Do Diversity programmes survive economic downturn? This is one interesting question that also leads to the question what happens to diversity target groups when times get tough? Current analysis show that economic crisis have a significant, negative impact on discrimination in the workplace ‘due to performance effects’. According to reports in the French newspaper ‘Le Monde’ this hits women and older employees the most.
The sociologist, Jean-Francois Amadieu, university professor at Sorbonne in Paris and director of the Anti-Discrimination Office, hast just released his book ‘DRH: le livre noir’ in which he portrays the practices of Human Resource Managers in France without compromise. His findings show that being older or having a disadvantageous appearance or even being involved in the union movement can slow or block you from getting hired, or from getting a raise or developing your career. Despite the legal restrictions and the introduction of the HALDE (Haute Autorité de Lutte contre les Discriminations et pour l’Egalité), high commission for the fight against discrimination and for equality, corporations use sneaky techniques to avoid legal obligations. The book mentions the exclusion of social background as an example, which appears to be quite a stretched evaluation.
According to Prof. Amadieu the crisis fuels discrimination at the workplace. Between 2005 and 2008 the number of complaints had raised significantly which led to a high visibility of the HALDE – and to employers becoming afraid of this institution. Today they feel less at risk, since complaints have become less frequent and the HALDE was replaced by a defender of rights that rather analyses surveys and screens unemployment data for inequalities. Those, however, clearly show an increase of discrimination and a specific disadvantage for older employees. For this group, the effect of the crisis is evident: Prof. Amadieu describes an obsession with youth of society in general and argues that this leads to an increase in age discrimination and based on physical appearance. This happens despite the introduction of anonymous application processes in 2006, which are only rarely used. Although recent surveys reveal that only 18% of organisations consider a photo on a CV important. Nevertheless, employers often check candidates on social networks and the use of application videos introduces a whole set of new biases reinforcing discrimination based on physical appearance, including but not limited to skin colour and body size.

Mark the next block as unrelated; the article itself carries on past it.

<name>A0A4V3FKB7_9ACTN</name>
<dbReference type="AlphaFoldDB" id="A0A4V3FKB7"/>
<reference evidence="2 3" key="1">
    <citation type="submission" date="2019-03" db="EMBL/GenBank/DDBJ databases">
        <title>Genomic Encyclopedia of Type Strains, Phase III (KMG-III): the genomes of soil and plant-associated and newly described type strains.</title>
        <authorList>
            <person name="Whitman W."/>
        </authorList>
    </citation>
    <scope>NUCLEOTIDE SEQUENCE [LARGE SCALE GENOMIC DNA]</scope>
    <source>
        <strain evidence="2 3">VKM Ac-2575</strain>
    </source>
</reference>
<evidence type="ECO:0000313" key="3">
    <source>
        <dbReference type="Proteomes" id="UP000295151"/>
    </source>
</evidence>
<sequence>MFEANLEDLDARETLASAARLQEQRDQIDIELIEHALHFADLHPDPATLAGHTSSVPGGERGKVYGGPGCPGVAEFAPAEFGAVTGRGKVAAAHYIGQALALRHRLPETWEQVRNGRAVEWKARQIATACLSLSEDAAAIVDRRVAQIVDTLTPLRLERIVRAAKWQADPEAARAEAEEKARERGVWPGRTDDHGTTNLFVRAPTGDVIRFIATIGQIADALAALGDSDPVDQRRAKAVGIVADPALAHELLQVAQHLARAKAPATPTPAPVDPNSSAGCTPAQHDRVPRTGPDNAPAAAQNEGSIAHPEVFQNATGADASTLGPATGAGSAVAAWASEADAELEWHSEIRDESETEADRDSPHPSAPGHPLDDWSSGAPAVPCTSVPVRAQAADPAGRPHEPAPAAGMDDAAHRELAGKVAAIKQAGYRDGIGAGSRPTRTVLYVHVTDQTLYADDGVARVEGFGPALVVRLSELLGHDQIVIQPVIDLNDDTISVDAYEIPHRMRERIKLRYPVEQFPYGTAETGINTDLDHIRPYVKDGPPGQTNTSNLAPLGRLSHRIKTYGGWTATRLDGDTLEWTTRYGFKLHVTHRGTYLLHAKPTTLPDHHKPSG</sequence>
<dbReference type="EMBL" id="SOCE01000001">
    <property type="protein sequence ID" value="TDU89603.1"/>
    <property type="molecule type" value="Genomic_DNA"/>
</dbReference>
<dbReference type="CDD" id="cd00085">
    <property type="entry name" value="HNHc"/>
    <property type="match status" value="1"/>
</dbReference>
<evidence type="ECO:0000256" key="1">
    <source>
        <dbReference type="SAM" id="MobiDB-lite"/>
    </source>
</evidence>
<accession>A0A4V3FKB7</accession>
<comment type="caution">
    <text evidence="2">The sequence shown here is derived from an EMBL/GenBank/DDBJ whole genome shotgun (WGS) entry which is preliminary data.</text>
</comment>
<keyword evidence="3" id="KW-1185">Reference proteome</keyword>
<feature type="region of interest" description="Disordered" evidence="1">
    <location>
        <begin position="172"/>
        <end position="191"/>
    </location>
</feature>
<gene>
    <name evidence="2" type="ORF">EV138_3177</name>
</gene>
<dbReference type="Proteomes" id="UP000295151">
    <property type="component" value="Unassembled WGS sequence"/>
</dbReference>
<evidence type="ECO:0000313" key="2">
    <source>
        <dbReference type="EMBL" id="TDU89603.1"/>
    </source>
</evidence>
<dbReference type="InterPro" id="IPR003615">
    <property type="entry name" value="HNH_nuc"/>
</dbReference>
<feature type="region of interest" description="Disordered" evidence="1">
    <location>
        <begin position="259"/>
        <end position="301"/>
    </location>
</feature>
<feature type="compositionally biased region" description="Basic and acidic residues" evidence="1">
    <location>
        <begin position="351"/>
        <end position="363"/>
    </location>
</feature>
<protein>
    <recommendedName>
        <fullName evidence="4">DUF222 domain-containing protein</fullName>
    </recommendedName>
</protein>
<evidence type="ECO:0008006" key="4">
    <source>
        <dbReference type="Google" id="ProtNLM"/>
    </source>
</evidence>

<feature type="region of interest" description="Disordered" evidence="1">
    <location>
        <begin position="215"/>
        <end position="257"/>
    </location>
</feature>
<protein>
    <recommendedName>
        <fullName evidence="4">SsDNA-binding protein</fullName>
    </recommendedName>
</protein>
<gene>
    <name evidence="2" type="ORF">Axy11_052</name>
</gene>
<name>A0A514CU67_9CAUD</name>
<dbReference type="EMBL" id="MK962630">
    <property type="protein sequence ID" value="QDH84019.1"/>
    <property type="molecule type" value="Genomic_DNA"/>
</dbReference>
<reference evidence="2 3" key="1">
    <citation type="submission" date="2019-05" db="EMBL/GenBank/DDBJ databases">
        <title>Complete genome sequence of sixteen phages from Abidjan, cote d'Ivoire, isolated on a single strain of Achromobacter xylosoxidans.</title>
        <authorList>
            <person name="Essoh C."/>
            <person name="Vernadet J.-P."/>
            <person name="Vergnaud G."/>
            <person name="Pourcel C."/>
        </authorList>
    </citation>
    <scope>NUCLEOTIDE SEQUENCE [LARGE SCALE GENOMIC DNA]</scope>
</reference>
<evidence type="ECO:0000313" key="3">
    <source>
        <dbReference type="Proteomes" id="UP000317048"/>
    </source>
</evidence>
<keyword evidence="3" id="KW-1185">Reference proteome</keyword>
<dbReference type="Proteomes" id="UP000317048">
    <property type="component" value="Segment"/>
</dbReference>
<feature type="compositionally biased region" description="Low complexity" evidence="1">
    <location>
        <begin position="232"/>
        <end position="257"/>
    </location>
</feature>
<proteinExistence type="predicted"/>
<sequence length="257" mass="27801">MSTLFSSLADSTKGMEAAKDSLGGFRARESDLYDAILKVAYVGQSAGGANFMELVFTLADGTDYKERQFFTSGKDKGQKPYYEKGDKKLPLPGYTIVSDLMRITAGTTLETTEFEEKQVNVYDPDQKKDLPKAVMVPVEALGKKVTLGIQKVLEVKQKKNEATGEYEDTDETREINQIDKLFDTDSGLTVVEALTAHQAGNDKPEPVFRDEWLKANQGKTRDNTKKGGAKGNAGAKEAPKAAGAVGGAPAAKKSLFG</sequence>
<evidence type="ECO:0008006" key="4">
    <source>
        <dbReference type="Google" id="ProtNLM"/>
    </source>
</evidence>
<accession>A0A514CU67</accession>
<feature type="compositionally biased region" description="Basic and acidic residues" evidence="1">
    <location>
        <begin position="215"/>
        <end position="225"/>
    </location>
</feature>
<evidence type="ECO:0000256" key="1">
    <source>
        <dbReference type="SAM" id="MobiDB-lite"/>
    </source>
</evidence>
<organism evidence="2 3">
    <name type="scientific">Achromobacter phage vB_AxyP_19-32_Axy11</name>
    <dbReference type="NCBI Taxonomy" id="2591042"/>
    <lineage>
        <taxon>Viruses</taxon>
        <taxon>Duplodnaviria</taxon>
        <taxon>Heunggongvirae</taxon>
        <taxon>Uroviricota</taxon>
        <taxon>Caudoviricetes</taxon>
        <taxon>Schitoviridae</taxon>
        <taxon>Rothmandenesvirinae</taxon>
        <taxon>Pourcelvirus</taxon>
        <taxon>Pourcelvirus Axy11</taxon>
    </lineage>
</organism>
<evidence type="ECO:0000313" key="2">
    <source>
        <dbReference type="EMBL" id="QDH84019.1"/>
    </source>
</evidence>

But besides this, in those cases where the tension on the labour market leads to a higher competition between candidates, the first factor of discrimination is the recruitment via existing networks. This reinforces discrimination based on social background as networks, co-optation and nepotism correlates with social status. Nevertheless, this type of discrimination has not been given strong attention. In six surveys by the Defender of Rights the question of family sponsorship to find an employment or internship has never been asked while it is known to have a massive effect on wages and even career development – completely beyond the principle of meritocracy.Professor Amadieu does not want Diversity to be discussed against the backdrop of performance and a business case. According to him, there are social issues that need to be resolved and implementation should happen through legislation. He argues that despite the positive impact that a diverse workforce can have on business performance, for some organizations it is still more profitable to discriminate. For him, Diversity appears to have the drawback of not eliminating discrimination. “This is an opinion that we are hearing at conferences, at times,” Diversity expert Michael Stuber comments, “but we should remind ourselves that D&I is designed to be a business concept which certainly has some positive effect on reducing discrimination”. He strongly concludes that no one should impose a miracle agenda onto Diversity.
Another survey released by the French Institute of Public Opinion (IFOP) on behalf of the Defender of Rights in January 2013 indicates that your age or being a woman are the main grounds of discrimination at the workplace. The number of cases has raised since 2011 and almost equal numbers were reported from private (30% of perceived discriminations) and public (29% of perceived discriminations) employers. This means a significant increase in the public sector over the past four years (up from 22% in 2009). The survey covered 500 employees of the private sector and 500 civil servants were interviewed. Participants indicated to having been discriminated based on their gender (22% in private sector and 26% in public sector), maternity (21% in private 24% in public sector), based on their age (32% in private and 20% in public sector), due to ethnic background (17% in private and 14% in public sector), due to their involvement in a union (11% of private and public sector) and due to a disability (5% in private 3% in public sector).
81% of all participants consider the crisis and the deterioration on the labour market as factors leading to the increase of discrimination. Due to decreasing profits, the pressure and stress for managers has increased and led to inappropriate measures. According to the director of the French Institution of Public Opinion, the effects of the crisis explain why gender and age are the main reasons for discrimination: In order to increase productivity and cut costs, organizations seem to prefer men and younger employees… Let’s hope this interpretation does not reflect reality all too closely.